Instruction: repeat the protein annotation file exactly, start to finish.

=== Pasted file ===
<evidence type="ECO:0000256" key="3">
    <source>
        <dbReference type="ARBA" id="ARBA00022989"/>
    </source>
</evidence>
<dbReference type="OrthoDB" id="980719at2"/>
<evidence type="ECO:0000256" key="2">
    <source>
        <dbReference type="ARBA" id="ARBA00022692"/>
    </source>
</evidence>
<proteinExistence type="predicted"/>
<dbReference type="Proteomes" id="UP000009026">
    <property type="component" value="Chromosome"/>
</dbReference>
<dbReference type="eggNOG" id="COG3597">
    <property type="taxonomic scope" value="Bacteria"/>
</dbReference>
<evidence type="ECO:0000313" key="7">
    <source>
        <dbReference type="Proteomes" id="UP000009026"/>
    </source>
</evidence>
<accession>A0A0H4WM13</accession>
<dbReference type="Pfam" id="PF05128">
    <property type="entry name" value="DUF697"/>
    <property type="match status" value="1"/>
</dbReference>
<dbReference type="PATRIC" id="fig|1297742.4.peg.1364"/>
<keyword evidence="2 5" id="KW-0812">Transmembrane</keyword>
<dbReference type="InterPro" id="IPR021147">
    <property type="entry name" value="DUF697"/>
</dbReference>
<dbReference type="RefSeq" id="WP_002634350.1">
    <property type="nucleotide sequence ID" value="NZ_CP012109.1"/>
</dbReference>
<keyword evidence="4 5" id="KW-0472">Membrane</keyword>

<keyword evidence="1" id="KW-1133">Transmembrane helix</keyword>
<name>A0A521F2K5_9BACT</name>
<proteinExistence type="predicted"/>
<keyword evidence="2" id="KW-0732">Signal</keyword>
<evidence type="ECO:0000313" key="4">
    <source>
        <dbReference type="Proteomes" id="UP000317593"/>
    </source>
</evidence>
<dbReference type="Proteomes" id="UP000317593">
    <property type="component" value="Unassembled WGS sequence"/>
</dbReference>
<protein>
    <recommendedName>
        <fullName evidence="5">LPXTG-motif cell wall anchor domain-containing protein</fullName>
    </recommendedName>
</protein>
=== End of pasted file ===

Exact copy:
<evidence type="ECO:0000256" key="3">
    <source>
        <dbReference type="ARBA" id="ARBA00022989"/>
    </source>
</evidence>
<dbReference type="OrthoDB" id="980719at2"/>
<evidence type="ECO:0000256" key="2">
    <source>
        <dbReference type="ARBA" id="ARBA00022692"/>
    </source>
</evidence>
<proteinExistence type="predicted"/>
<dbReference type="Proteomes" id="UP000009026">
    <property type="component" value="Chromosome"/>
</dbReference>
<dbReference type="eggNOG" id="COG3597">
    <property type="taxonomic scope" value="Bacteria"/>
</dbReference>
<evidence type="ECO:0000313" key="7">
    <source>
        <dbReference type="Proteomes" id="UP000009026"/>
    </source>
</evidence>
<accession>A0A0H4WM13</accession>
<dbReference type="Pfam" id="PF05128">
    <property type="entry name" value="DUF697"/>
    <property type="match status" value="1"/>
</dbReference>
<dbReference type="PATRIC" id="fig|1297742.4.peg.1364"/>
<keyword evidence="2 5" id="KW-0812">Transmembrane</keyword>
<dbReference type="InterPro" id="IPR021147">
    <property type="entry name" value="DUF697"/>
</dbReference>
<dbReference type="RefSeq" id="WP_002634350.1">
    <property type="nucleotide sequence ID" value="NZ_CP012109.1"/>
</dbReference>
<keyword evidence="4 5" id="KW-0472">Membrane</keyword>

<keyword evidence="1" id="KW-1133">Transmembrane helix</keyword>
<name>A0A521F2K5_9BACT</name>
<proteinExistence type="predicted"/>
<keyword evidence="2" id="KW-0732">Signal</keyword>
<evidence type="ECO:0000313" key="4">
    <source>
        <dbReference type="Proteomes" id="UP000317593"/>
    </source>
</evidence>
<dbReference type="Proteomes" id="UP000317593">
    <property type="component" value="Unassembled WGS sequence"/>
</dbReference>
<protein>
    <recommendedName>
        <fullName evidence="5">LPXTG-motif cell wall anchor domain-containing protein</fullName>
    </recommendedName>
</protein>